But then, this was Mark Sanford, who needed to be called on it:
As the NRCC’s move suggests, Sanford’s recent history is the main reason the race is so competitive. In 2009, he admitted to traveling to Argentina for an affair with his mistress without informing the public he was out of the state. The scandal sparked a state investigation that ended with Sanford paying a $74,000 ethics fine for misusing taxpayer dollars for personal use.
Colbert Busch brought the issue up sparingly but directly. At one point she questioned Sanford’s understanding of fiscal prudence, saying “it doesn’t mean you take that money we saved and leave the country for a personal purpose.”
There were, I think, more pointed ways of reminding the voters of Sanford’s moral failings – including the recent dust-up with his ex-wife where she claimed he was trespassing in her house – without coming across as a bluenose accountant, but then I’m not running in South Carolina, and to be honest, the video of the exchange seems to show that Sanford was quite rattled by the charge, claiming he didn’t hear it.
Perhaps Colbert’s larger point was that she wasn’t judging his personal adventures walking in the woods (which is how I would have phrased it) but focusing on the fiscal impropriety (again, my turn of phrase would have done the same thing but would have been more direct than Colbert-Busch’s.)
When prepped, Sanford could actually turn a decently scripted pirouette:
Sanford brought the Argentina episode up at times himself, claiming “you don’t go through the experience I had back in 2009 without a greater level of humility.” And he slickly rebutted a question from the debate moderator over whether he regretted his vote to impeach President Clinton over his affair with Monica Lewinsky given his own personal history.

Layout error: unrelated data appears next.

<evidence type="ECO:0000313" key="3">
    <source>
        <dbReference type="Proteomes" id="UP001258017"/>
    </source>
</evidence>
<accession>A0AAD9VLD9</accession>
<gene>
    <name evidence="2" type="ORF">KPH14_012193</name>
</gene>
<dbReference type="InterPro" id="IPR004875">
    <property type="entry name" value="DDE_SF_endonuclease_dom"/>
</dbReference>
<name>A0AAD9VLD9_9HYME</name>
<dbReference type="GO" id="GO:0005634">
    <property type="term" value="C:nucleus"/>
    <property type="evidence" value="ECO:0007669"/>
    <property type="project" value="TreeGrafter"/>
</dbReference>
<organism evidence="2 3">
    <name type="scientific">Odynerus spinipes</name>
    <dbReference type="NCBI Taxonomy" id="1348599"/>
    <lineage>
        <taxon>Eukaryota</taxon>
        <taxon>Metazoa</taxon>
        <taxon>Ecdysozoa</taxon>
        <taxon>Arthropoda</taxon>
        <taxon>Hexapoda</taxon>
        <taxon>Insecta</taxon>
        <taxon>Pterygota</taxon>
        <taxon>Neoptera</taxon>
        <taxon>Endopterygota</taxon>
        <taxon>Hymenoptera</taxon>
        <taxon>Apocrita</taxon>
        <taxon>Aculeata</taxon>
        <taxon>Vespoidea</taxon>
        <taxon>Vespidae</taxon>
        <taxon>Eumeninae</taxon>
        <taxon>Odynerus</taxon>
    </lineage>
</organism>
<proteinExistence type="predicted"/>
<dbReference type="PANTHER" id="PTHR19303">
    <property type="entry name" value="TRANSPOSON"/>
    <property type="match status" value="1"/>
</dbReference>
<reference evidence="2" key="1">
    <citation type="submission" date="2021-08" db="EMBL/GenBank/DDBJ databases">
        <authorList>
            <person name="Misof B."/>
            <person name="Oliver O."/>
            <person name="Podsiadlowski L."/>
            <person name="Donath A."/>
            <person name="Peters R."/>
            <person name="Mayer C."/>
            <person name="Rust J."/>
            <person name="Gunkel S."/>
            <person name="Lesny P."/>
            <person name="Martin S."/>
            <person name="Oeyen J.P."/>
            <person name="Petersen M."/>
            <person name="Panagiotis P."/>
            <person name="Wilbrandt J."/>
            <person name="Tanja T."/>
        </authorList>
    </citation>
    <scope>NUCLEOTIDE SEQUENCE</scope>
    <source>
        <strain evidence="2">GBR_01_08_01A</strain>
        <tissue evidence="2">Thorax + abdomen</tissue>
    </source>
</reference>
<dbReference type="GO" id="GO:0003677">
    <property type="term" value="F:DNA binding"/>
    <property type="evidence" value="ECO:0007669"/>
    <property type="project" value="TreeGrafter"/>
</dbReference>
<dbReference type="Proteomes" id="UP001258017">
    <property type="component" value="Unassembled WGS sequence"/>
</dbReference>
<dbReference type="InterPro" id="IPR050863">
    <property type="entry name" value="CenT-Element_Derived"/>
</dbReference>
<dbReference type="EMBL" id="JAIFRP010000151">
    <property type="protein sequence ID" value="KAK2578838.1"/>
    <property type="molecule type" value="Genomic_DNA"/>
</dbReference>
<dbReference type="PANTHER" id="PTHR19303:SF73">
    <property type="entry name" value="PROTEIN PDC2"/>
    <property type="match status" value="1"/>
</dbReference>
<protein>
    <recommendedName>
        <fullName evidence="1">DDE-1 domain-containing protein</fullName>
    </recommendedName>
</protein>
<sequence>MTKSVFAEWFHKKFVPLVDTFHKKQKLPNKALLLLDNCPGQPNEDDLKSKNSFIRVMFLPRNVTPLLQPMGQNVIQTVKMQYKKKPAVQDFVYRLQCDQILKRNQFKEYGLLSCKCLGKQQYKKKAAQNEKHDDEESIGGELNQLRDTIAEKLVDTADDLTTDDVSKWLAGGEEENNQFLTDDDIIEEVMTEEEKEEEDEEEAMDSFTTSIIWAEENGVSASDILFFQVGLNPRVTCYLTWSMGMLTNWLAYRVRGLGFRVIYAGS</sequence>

“I would reverse the quesiton to you and I would say this: Do you think that President Clinton should be condemned for the rest of his life based on a mistake that he made in his life?” he said.
That was a very nice way of asking forgiveness of the voters without seeming cloying or begging, but notice that it doesn’t address the real problem with his wanderings: the fact he used public money to enjoy a little private something-something, even tho he technically was cleared of criminal charges.
This is not to say that Colbert-Busch should automatically get anyone’s vote: she’s come out opposed to Obamacare, altho that’s pretty much a moot point now, and she’s bucked the party on unions, which is really troubling, considering her brother made his millions under the auspices of SAG-AFTRA.
This debate was Sanford’s one and only opportunity to portray Colbert-Busch as an amateur with a famous brother and no ideas, and instead failed to present himself as a credible candidate. I think this is his last step on the road to being a FOX News commentator.